The General Education requirements for all degrees at Michigan Tech are the same, and they are most accurately explained on the Registrar’s General Education web page. Please go there or attend an advising meeting to have the details of the General Education requirements explained. We recently made a video guiding you through the General Education process for Chemical Engineers. The ECE deparment’s advisor Judy Donahue also has a General Education video on YouTube you may find helpful (she shows a bit how Gen Ed looks on DARS (Degree Audit Reporting System, in Banweb)).
There a few aspects of Gen Ed that you should keep in mind:
1. The rules can and do change; you must follow the rules that apply to you. Your rules are the ones that are associated with your catalog year, that is, the year you started at Michigan Tech. Your catalog year is listed on your Banner DARS page.
2. Not all Humanities, Arts, and Social Sciences courses count as HASS electives. You must choose your HASS electives from the supplied lists and follow the prescriptions associated with the list.
3. Not all physical education classes count as co-curriculars.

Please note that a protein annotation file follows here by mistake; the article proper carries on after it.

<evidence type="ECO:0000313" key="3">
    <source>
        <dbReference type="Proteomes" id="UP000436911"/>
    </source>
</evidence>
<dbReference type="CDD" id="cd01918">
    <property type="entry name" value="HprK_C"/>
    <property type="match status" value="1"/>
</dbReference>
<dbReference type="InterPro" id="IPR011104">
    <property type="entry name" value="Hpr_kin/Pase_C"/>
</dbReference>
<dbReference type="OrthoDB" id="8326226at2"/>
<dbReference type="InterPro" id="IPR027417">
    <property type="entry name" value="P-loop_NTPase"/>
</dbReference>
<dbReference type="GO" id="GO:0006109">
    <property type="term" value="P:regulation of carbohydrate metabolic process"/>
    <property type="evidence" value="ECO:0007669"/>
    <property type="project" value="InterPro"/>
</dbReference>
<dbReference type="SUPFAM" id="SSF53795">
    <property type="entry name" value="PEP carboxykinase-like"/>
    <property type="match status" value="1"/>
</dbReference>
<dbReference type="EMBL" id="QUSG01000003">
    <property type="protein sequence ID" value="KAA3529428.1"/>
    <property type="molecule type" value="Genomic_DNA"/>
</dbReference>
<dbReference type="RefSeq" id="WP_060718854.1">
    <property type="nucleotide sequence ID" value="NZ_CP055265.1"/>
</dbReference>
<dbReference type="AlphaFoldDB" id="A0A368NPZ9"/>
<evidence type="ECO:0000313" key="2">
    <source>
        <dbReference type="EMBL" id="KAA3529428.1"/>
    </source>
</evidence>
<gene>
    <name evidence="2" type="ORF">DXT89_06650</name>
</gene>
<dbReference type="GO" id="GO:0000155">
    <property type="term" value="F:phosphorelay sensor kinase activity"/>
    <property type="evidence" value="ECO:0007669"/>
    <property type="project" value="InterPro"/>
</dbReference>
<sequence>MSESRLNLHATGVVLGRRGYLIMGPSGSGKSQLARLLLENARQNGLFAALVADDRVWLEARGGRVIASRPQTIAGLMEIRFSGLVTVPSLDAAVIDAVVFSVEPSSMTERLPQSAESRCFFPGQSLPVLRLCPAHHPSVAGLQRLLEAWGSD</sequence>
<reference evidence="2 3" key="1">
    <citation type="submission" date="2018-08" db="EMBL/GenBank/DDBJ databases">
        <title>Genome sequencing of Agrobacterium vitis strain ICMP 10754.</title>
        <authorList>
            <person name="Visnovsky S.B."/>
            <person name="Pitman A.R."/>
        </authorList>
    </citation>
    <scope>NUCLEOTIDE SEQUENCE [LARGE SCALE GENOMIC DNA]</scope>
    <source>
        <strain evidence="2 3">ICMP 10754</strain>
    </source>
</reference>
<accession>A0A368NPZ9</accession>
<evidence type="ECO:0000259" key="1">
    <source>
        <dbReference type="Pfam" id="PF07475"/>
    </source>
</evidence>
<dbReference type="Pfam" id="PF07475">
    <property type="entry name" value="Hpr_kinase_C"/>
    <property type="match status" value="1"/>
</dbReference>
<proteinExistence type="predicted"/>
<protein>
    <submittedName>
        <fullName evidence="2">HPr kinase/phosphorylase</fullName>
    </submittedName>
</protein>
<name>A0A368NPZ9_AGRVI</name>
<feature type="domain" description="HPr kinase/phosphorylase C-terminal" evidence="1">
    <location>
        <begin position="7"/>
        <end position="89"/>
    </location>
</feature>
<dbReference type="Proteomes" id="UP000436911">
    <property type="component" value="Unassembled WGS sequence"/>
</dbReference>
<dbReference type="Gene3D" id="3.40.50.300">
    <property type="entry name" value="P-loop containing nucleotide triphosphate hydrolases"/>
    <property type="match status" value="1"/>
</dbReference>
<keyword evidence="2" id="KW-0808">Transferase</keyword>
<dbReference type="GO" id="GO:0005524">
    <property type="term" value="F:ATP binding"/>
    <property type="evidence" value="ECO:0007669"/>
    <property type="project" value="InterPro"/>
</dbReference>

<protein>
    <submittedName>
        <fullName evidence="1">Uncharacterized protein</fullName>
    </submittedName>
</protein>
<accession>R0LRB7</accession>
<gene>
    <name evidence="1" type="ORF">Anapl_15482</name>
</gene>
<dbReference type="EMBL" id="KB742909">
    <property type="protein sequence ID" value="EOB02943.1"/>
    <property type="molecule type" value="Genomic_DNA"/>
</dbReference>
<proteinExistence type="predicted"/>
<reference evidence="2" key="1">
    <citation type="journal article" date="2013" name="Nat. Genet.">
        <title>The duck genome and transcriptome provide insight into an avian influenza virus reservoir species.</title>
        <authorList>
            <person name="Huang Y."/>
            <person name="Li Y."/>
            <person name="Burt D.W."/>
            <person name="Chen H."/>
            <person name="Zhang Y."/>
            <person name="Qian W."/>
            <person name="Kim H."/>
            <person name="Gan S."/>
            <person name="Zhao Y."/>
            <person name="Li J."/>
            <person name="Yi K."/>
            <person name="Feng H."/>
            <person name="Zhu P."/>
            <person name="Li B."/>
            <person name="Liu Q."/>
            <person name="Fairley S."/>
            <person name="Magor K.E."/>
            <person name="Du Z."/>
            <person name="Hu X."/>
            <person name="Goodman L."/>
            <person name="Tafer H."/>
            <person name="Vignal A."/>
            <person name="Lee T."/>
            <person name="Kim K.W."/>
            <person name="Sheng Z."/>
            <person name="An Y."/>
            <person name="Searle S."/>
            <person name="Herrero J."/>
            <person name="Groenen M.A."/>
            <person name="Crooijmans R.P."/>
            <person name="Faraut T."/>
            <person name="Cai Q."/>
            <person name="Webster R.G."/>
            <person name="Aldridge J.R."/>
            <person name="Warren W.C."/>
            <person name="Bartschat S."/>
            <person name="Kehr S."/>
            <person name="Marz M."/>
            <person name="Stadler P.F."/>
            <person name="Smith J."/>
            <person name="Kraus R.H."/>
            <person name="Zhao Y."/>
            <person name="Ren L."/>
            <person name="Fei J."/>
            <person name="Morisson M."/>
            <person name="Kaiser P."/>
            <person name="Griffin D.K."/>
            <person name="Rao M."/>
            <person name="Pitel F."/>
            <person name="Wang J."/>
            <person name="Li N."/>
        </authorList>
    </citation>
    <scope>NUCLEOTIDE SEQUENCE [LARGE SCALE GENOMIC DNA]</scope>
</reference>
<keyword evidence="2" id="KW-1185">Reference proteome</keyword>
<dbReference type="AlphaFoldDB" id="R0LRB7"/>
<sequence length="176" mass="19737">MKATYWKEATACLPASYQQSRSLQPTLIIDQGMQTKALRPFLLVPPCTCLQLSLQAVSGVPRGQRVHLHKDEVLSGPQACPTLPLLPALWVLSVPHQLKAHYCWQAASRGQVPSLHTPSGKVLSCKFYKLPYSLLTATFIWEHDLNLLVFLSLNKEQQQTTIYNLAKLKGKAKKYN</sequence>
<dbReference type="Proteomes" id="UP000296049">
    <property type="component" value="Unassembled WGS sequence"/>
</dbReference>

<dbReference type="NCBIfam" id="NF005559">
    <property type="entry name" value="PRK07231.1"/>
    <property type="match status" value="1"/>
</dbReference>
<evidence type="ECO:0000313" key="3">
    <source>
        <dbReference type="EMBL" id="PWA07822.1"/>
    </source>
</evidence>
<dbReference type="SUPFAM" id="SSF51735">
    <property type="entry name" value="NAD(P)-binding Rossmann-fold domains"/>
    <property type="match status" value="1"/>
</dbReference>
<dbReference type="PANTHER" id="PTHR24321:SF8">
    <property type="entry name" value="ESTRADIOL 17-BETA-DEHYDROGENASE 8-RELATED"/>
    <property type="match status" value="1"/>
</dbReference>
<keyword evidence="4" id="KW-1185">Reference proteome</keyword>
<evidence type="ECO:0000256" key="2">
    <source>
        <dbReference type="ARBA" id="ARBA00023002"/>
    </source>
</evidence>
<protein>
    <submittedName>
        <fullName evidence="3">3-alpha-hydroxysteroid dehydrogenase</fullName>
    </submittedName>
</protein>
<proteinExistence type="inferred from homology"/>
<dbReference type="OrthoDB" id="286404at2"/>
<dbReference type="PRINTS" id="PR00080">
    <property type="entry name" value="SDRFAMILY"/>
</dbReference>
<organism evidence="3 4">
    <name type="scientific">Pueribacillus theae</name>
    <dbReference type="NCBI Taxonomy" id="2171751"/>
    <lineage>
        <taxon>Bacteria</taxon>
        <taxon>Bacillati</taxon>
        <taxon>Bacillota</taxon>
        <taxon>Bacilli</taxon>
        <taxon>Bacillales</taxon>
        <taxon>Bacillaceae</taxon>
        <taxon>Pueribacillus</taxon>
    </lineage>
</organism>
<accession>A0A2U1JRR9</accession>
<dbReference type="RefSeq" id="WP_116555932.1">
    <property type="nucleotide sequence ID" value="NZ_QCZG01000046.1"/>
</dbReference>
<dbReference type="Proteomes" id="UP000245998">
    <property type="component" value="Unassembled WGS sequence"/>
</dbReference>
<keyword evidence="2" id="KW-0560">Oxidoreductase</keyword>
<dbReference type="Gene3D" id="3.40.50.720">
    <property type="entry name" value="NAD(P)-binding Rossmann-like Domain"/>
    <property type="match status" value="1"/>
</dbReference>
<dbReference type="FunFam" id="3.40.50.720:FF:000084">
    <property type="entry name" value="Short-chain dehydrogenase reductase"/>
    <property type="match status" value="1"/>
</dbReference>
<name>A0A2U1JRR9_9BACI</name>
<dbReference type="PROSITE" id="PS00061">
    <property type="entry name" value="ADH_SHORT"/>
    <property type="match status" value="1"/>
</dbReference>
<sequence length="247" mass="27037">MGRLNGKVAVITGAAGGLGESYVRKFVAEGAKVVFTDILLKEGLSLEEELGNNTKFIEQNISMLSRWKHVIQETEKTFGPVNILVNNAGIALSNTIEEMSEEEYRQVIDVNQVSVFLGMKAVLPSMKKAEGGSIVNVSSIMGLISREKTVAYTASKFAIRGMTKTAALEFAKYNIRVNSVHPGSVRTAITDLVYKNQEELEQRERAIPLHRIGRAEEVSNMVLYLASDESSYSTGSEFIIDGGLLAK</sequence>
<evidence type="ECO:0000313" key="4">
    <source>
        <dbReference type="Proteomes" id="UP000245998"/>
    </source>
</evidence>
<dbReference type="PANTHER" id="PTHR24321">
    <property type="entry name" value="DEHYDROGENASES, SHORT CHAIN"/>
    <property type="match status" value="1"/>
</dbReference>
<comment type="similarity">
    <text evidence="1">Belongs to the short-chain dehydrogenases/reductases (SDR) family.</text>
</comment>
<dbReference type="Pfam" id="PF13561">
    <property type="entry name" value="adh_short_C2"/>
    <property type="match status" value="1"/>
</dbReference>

4. Six credits of your HASS credits must be at the upper division level (3000+).
4. Failure to follow the General Education rules will prevent you from being awarded your degree. Please think ahead and choose your courses to comply with the University’s Gen Ed requirements.
Success in prerequisite classes leads to success in your chemical engineering classes. The table in the Chemical Engineering Prerequisite Map handout shows which engineering, science, and mathematics courses are required prerequisites to each required chemical engineering class. Use this handy table to plan your graduation schedule. All prerequisite requirements are listed as well on the Registrar’s page in the course listings there.
|John Jaszczak <firstname.lastname@example.org>||Tue, Apr 10, 2012 at 9:57 AM|
To: “advisor-l” <email@example.com>
You have three options for linear algebra: MA 2320, MA 2321, and MA 2330.
You have four options for differential equations: MA 3520, MA 3521, MA 3530, and MA 3560.